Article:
In Masechet Berachot (4:4) we are introduced to the opinion of Rebbi Eliezer who teaches a rather cryptic lesson about the process of prayer:
HaOseh Tefilato Kevah, ein tefilato tachanunim.
One who makes his prayer “fixed” – this prayer is not a supplication.
The Gemara in Berachot 29a outlines the opinion of Rav Oshaya who explains the above teaching as referring to one’s approach to prayer. The term ‘kevah’ is translated by Rav Oshaya as a ‘burden’. This individual is essentially approaching prayer as something that is heavy and burdensome, and therefore this prayer is not an appropriate supplication.
The Rabbanan disagree with R’ Oshaya by stating that kevah refers not to ones mindset but rather to the manner the prayer is said. The Rabbanan seem to indicate that in order for prayer to be appropriate it must be said with appropriate degree of supplication.
R’ Yona develops the opinions of these Amoraim further. Seemingly, the Rabbanan hold that even if one had the mindset that davening is burdensome, yet still uses the appropriate supplicatory language – even though he is davening because he has a chiyuv and does not need anything – since he is using the appropriate language his prayer is appropriate. Additionally, according to the Rabbi’s even if one wants or needs something from G-d, yet uses inappropriate language, his needs will still not be fulfilled. According to Rabbi Oshaya however, the dependence of an appropriate davening is on whether one sees it as a burden or not.
Therefore, it is not enough to have only the correct mindset when approaching davening but one would have to ask appropriately as well. The reason behind this could be because a person who sees prayer as a burden, views tefillah as an obligation to be discharged like any other. This individual has no passion or desire to use it as a tool to achieve a sense of closeness with Hashem. However, one that appreciates tefillah and approaches it with the proper mindset would have the correct thoughts and tone when approaching G-d to beg for his needs.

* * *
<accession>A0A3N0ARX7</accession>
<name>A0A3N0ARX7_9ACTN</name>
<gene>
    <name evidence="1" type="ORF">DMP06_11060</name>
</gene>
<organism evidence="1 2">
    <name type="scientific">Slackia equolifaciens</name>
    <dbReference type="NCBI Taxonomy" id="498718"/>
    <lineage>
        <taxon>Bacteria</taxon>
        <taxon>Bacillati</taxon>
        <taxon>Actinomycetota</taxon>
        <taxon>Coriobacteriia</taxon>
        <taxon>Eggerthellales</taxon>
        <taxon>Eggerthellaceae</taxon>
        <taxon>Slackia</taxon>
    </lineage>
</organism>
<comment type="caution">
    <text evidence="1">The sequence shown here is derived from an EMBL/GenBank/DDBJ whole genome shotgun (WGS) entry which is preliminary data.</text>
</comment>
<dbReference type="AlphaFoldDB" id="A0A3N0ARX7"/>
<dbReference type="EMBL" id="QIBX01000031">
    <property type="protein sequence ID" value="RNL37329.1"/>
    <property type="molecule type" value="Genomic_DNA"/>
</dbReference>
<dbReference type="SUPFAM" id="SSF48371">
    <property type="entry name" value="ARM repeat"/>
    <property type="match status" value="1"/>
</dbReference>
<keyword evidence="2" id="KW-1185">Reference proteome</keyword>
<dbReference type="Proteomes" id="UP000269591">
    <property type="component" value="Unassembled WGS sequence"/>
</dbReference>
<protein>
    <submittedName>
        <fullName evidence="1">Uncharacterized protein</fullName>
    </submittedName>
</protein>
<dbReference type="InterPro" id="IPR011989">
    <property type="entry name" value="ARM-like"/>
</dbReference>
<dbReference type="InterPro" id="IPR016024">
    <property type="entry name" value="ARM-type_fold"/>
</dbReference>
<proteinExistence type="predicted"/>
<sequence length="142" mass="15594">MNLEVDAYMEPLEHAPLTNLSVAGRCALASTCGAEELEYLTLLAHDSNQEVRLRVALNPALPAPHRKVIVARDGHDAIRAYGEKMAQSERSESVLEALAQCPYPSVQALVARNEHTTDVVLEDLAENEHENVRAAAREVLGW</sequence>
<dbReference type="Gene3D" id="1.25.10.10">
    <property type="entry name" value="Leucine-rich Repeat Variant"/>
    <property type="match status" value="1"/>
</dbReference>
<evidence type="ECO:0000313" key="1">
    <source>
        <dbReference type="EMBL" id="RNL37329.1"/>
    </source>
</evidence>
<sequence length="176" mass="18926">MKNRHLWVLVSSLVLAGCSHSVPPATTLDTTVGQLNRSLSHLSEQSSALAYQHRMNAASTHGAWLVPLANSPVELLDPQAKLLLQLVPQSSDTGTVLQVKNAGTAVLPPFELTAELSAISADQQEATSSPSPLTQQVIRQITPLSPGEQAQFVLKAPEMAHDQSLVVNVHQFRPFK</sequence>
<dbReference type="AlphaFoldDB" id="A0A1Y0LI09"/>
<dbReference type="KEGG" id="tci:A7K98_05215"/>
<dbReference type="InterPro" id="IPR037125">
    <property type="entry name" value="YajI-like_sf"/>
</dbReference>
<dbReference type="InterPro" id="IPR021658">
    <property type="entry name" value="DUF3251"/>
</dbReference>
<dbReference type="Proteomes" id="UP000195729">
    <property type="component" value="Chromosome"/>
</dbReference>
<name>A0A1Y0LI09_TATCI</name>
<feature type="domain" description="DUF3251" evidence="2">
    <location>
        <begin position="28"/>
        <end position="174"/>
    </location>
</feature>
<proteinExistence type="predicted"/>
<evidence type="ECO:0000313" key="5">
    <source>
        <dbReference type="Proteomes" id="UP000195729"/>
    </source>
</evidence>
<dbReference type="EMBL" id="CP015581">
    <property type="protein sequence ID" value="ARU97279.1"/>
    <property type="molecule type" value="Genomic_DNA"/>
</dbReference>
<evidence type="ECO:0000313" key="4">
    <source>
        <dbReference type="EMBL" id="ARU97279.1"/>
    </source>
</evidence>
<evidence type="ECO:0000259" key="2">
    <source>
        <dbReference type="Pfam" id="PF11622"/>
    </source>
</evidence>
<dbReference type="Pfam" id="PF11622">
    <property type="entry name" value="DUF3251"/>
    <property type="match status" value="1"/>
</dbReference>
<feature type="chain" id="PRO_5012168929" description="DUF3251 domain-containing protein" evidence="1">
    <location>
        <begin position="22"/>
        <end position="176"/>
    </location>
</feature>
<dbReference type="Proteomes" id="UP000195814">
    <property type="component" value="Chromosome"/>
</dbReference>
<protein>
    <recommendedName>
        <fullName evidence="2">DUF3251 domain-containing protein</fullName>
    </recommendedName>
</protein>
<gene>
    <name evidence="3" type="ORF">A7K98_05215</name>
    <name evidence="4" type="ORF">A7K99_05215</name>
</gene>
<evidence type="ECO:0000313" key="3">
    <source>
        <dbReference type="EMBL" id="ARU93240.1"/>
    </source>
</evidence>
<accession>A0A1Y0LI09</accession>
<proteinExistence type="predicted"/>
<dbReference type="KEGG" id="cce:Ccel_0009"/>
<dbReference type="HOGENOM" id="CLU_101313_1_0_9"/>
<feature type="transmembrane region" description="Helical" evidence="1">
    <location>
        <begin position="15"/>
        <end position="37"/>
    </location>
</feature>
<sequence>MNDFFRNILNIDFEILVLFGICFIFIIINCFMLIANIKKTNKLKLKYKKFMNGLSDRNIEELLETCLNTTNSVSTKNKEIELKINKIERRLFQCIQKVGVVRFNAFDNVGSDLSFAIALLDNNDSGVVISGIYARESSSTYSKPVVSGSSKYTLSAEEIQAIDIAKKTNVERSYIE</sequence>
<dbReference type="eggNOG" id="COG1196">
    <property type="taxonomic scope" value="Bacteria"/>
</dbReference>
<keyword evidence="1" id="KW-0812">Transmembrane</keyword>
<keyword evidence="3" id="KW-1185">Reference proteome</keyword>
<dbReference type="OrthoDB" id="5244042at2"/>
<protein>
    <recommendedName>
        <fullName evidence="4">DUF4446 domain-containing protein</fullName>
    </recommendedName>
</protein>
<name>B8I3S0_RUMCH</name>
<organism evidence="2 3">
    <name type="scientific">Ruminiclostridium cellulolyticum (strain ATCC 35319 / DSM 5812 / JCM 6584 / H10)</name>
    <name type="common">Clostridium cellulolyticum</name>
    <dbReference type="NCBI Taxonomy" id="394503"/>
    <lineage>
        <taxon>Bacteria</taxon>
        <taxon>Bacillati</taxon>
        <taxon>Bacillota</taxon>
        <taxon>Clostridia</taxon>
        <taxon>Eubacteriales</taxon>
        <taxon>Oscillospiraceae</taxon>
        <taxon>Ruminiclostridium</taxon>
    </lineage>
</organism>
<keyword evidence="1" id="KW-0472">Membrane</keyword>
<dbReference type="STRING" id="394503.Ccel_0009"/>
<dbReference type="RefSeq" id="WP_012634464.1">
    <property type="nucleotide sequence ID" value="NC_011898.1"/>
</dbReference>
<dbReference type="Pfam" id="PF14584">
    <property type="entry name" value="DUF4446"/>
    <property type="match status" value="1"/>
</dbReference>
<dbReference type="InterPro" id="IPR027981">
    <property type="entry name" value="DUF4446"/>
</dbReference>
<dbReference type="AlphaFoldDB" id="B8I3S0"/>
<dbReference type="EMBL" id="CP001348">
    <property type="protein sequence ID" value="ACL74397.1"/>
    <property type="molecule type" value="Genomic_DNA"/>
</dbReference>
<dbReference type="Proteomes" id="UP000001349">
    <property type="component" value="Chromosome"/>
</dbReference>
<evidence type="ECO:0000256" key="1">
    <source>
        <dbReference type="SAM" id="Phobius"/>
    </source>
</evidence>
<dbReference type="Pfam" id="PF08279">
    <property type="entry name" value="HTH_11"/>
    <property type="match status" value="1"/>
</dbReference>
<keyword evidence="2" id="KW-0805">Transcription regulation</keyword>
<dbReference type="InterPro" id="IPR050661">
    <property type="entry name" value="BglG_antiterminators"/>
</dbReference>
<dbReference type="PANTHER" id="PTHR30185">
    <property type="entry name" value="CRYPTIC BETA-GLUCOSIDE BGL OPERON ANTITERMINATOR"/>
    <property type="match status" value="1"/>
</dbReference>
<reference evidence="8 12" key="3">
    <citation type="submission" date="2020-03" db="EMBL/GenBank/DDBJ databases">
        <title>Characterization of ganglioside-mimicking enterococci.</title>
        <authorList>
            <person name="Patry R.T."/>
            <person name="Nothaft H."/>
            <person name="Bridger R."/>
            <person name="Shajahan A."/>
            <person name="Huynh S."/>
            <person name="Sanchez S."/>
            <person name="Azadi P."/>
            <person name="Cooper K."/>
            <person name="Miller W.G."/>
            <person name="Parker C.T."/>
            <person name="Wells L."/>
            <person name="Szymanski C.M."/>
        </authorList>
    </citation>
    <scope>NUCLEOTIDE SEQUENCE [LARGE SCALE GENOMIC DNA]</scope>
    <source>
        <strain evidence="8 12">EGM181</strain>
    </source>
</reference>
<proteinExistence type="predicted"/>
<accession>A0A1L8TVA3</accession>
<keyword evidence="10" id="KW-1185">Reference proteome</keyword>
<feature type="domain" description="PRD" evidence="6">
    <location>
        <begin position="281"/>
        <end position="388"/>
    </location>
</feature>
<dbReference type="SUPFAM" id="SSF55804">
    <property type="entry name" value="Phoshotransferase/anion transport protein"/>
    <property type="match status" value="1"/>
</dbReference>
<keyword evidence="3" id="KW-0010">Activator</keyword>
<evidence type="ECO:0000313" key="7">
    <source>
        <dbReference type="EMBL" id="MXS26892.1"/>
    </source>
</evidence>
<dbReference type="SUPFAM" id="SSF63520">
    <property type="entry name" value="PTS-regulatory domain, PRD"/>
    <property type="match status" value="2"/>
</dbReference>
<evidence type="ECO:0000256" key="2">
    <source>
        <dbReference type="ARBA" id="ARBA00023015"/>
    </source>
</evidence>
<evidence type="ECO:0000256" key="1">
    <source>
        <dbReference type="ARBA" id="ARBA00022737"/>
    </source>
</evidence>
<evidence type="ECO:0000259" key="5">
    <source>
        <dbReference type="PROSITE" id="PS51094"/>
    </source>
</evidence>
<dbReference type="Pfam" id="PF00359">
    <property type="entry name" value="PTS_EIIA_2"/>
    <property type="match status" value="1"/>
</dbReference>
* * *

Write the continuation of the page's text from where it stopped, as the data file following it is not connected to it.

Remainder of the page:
Interestingly the Tifferet Yisrael offers other interpretations for the word kevah. The Tifferet Yisrael mentions that one who makes his tefillah fixed is one who does not say his Tefillah with supplication (i.e. one who is brazen). He also offers another interpretation which refers to a person who does not say anything new in his prayers (eino mechadesh bo davar). Another interesting and more stringent interpretation that he offers is that keva refers to one who does not daven at netz ha’chamah. It is all these people whose prayers are not seen as supplications before Hashem.
According to the Pnei Menachem (Berachot 32b) the term kevah means a finite amount. Using this interpretation this Mishnah is saying that one who puts a limit on his davening – his tefillah is not an appropriate supplication. This is because this person simply davens once and expects his prayers to be answered. The true accomplishment lies in continually working on one’s tefillah and improving one’s understanding and kavanah over time.
The Tosfot Anshei Shem focuses on the end of the passage by interpreting the words ‘tachanunim’ in Rebbi Eliezer’s statement. He states that one who davens in a fashion of keviut will not find chen(favour) in the eyes of Hashem.
Tosfot Anshei Shem also provides a second interpretation. He states that a person requires Hashem at every instance in the day. Without Hashem, we could not survive in this world for a second. Therefore, it is incumbent upon a person to supplicate himself before Hashem at every instant. A person who makes his davening ‘fixed’ is essentially saying to Hashem that he only requires his help at times that are fixed by that individual. This brazen attitude demonstrates that a person is only supplicating before G-d when it is convenient for him and therefore it is not a desperate request for G-d to sustain that type of person at all times.
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